Our Approach to Rehabilitation brochure

Corrections’ greatest challenge is to break the cycle of re-offending so that our communities are safer. Our Approach to Rehabilitation tells you about our pathway to change. Printed copies are available at our probation sites and prison visits centres.

Download the Our Approach to Rehabilitation (PDF 965.8MB)

nullOur aim is to ensure every offender who has an identified need – great or small – receives an appropriate intervention, whether they are in the community or in prison.

Our rehabilitation interventions offer a pathway to change for offenders so they leave our care better able to lead crime-free lives. How successful they are depends on their willingness to change, and the support they get in the community.

We’re careful to target our efforts where they can have the most positive impact. Research shows that intervention that isn’t suited to the offender’s needs can make them more likely to re-offend or to commit more serious crime.

How we know what works

The right intervention, delivered well, can reduce the likelihood of someone re-offending. Our programmes focus on understanding how likely someone is to re-offend, what causes
their offending behaviour, and how best to help them to change.

We do our own research and we contribute to international studies to ensure we know what’s working.

The pathway to change

Each year more than 6,000 people successfully complete their intervention. They gain insight, new skills to avoid risky situations and thinking, and new ways to solve problems and interact with others.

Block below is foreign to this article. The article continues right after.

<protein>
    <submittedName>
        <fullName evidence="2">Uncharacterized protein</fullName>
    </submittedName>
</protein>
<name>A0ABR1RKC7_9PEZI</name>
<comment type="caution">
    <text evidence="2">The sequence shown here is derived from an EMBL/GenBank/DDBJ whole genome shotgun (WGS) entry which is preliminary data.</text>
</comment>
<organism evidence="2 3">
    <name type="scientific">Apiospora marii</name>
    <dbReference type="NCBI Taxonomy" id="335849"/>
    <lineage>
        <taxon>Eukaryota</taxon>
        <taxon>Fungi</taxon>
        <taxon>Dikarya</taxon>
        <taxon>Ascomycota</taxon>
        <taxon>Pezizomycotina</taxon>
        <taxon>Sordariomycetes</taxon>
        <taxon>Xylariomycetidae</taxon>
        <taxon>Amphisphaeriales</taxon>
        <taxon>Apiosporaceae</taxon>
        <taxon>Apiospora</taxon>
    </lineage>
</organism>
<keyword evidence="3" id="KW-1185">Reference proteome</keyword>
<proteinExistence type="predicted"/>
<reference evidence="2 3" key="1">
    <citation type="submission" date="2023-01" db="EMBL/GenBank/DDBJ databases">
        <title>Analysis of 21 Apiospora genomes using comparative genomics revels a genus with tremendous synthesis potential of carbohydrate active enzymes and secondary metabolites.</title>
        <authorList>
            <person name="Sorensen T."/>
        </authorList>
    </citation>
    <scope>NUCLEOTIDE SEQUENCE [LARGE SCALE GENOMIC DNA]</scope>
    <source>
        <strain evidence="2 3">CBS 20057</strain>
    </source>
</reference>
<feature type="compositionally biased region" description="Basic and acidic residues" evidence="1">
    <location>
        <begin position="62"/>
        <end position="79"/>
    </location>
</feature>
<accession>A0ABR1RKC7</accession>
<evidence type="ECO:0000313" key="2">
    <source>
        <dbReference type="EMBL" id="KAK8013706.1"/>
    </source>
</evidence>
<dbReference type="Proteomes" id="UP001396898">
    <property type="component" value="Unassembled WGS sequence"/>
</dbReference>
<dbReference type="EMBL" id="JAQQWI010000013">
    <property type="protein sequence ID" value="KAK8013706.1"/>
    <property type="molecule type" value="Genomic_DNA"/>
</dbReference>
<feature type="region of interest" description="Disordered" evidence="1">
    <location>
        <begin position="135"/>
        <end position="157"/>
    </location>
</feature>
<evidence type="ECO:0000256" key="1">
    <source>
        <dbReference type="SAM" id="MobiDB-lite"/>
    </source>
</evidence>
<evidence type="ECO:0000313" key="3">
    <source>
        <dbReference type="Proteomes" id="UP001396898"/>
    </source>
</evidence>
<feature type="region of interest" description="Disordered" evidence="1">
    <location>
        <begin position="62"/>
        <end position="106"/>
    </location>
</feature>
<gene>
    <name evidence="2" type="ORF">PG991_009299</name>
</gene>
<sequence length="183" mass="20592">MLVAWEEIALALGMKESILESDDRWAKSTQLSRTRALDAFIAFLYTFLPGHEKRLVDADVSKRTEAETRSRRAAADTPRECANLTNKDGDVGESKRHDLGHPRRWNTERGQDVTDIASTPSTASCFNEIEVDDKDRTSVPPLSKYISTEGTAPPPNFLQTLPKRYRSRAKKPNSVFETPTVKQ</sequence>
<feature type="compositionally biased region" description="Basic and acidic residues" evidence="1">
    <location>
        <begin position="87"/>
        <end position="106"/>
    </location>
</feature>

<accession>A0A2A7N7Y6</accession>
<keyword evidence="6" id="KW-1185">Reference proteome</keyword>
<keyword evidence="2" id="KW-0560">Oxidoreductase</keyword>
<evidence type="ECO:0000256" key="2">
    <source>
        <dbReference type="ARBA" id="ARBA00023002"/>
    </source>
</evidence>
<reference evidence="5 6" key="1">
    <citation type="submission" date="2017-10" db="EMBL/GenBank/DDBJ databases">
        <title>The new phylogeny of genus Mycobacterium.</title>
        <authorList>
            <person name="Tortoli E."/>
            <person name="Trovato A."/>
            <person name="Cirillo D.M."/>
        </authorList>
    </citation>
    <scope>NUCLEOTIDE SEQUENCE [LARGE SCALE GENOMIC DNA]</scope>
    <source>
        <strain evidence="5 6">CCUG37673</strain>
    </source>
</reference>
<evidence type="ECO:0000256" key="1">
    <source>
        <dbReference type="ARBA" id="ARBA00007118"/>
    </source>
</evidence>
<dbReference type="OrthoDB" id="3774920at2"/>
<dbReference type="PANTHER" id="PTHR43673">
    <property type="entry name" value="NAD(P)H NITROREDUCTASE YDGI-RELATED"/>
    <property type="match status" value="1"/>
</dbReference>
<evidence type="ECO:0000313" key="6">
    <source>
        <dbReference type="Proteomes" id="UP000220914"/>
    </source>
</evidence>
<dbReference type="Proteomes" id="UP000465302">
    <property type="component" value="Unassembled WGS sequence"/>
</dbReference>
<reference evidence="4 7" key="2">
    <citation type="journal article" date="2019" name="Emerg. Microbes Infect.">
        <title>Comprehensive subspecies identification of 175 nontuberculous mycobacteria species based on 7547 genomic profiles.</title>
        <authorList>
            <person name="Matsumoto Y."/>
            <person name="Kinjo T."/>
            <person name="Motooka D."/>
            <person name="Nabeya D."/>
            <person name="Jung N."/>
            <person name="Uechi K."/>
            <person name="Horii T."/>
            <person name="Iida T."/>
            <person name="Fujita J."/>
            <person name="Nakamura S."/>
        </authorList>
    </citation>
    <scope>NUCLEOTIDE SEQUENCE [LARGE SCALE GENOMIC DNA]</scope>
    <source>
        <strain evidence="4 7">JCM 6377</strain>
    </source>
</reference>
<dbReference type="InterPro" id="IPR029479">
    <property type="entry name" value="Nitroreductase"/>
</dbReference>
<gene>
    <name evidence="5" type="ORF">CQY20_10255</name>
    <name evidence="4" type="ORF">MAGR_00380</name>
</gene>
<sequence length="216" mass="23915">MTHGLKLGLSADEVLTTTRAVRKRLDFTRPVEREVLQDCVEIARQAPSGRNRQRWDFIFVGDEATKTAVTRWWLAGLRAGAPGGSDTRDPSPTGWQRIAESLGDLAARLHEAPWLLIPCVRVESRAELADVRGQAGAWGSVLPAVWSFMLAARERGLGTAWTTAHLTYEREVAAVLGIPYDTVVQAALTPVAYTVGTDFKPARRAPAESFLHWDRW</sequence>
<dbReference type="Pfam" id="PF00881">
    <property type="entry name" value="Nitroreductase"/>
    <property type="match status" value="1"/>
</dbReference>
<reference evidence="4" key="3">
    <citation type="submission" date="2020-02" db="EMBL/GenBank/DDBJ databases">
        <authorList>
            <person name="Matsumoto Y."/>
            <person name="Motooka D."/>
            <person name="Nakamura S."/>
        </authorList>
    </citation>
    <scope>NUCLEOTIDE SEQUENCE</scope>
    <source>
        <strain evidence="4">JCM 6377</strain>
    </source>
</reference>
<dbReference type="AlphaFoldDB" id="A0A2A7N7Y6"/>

Not everyone who has offended is ready to change. We work to motivate individuals with specific programmes and through everyday interactions with our frontline staff.

Some people need help to quit alcohol or other drugs before they are ready and able to take the next step.

Starting a rehabilitation programme is a huge commitment.

Ongoing support

People who successfully complete a rehabilitation programme can benefit from ongoing support. Maintenance programmes give participants a chance to check in with their providers, practise their new skills and attitudes, and encourage each other on the journey.

About our programmes

We offer a range of rehabilitation programmes. They vary in length from a few days to several months. Some involve working one on one with a psychologist; others are delivered to mall groups by specialist facilitators.

Some prisons have special treatment units with programmes to address particular types of offending including child sex offending, alcohol and other drug treatment, violence, and sex offending.

We have programmes tailored for offenders aged under 20, programmes for women offenders, and others with a cultural focus that cater to Pacific peoples and Mâori.

Rehabilitation and Maori

Mâori make up just under half of the offender population.

We know that interventions that work well for Maori are effective for other offenders too. Our tikanga Maori programmes are group-based and delivered by Maori providers who use Mâori philosophy, values, knowledge and practices to foster the regeneration of Maori identity and bring about positive change.

Our national programme offers a separate kaupapa Maori environment for participants in prison and uses Maori culture and values to support participants on their journey of change.

Quick facts

  • 63% of people who start a rehabilitation intervention in prison complete it.
  • The most common intervention we deliver is alcohol and other drug treatment.
  • Corrections employs around 160 psychologists and 220 programme facilitators to deliver interventions.